The longstanding former mayor of a Texas border city contends that voter fraud and bribery cost him another term in a June runoff race. Now, he is suing his opponent and asking the Hidalgo County District Court for a new election.
Norberto “Beto” Salinas, who served as Mission mayor since 1998, lost by 157 votes to Armando “Doc” O’Caña in the June 9 contest. The ousted mayor accused O’Caña and his campaign team of harvesting mail-in ballots, “illegal voting,” and bribing voters in a petition filed Wednesday.
The 17-page document stated the incumbent received 49.95 percent or 3,085 of 6,175 votes in a May 5 nonpartisan municipal election, leaving him three votes shy of the majority. That prompted the June runoff against O’Caña, a city councilman who only got 41.63 percent of the votes. Then, in 34 days, the “electorate grew by 600 votes” and nearly 6,800 individuals cast ballots. This time, O’Caña received 51.15 percent or 3,475 votes, which the lawsuit called “a stunning reversal of political fortune.”
The court document outlined a case for a “peculiar election” where the runoff saw a better turnout than the previous.
“It seems three very unlikely things happened within 34 days: 1) more than one hundred voters decided that they had become residents of Mission, Texas, and changed their voter registration just to take part in this election, 2) a runoff election in the dire heat of a Texas summer suddenly experiences earth-shattering turnout, and 3) a candidate that had barely broken 40 percent in the previous election won,” stated the lawsuit. “There are dozens of possible explanations for this outcome. Some may be legal. Some are unequivocally not.”
The attorneys for Salinas, one of whom is the former mayor’s son, argued a “systematic and flagrant scheme to cast illegal votes to elect O’Caña” was in play and more than 158 illegal votes were cast.
According to the petition, “dozens of voters” came to the Salinas team after the election and said they were paid or “bribed by Ocana [sic] campaign workers” who offered items from wood to cash.
The lawsuit devoted several pages to purported instances of mail-in ballot fraud, estimating at least 75 of these votes were “inappropriately assisted or illegally in the possession of Ocana [sic] campaign operatives.” It claimed mismatched absentee ballots and carrier envelopes, individuals not eligible for voting by mail, and those who said they never requested absentee ballots and did not receive them “yet they are listed as having voted.”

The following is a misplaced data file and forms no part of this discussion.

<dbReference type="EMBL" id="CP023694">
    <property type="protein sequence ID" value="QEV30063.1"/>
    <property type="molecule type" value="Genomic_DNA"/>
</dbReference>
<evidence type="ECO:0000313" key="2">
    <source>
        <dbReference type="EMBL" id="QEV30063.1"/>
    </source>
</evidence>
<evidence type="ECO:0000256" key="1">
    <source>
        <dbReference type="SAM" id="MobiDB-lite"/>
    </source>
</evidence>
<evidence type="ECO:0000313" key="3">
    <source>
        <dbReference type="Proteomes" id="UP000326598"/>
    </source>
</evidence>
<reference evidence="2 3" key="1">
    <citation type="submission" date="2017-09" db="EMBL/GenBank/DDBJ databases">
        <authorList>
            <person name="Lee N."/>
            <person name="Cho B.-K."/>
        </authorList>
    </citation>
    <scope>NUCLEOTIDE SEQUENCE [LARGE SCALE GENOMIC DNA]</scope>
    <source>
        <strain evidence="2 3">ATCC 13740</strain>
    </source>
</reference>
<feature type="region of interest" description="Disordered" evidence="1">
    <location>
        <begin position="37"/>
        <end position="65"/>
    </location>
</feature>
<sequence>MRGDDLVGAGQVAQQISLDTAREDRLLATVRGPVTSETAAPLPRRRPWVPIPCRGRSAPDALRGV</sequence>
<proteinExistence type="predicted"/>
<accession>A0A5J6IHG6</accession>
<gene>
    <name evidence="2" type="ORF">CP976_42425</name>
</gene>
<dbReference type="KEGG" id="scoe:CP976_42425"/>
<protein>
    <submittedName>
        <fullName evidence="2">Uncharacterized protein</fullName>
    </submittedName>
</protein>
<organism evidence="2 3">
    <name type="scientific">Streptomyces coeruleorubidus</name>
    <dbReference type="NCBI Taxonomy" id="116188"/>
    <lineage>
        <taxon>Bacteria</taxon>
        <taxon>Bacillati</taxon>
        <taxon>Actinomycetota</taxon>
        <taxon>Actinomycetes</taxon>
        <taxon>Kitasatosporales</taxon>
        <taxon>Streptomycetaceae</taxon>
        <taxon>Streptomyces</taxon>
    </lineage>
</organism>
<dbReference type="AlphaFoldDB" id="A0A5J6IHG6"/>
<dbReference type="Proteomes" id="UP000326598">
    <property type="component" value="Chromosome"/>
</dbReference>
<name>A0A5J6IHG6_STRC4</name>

According to the petition, individuals without proper ID were allowed to vote for O’Caña but 13 mail-in ballots, a handful of provisional and other votes for Salinas were “illegally rejected.”
The contestant accused O’Caña of illegally voting in the petition, stating that six people who “do not reside in Mission” were registered to vote in a 1,302 square foot Mission home where they claimed to live with their children. Those named were O’Caña family members.
Additionally, the lawsuit blamed administrative errors and irregularities in the casting and counting of ballots. It said the final tally did not reflect “the true result.”
Salinas asked the court for the opportunity to plead his case and be declared the winner. However, if the court cannot determine a victor, Salinas wants a new election.
Interestingly, this case shares some similarities with a recent justice of the peace runoff in Kleberg County:
Breitbart Texas reported that challenger Ofelia “Ofie” Gutierrez contested the results of the Kleberg County Democrat primary election for Precinct 4 JP against longtime incumbent Esequiel “Cheque” De La Paz. She then sued her opponent. In court, Gutierrez’s attorney argued that five adults registered to vote used De La Paz’s home address and two others did not live in the county. This netted seven questionable ballots cast by individuals either related to De La Paz or connected to members of his immediate family.
Here, the presiding judge tossed the results of the JP race, ruled those seven votes invalid, and ordered a new election must be held.
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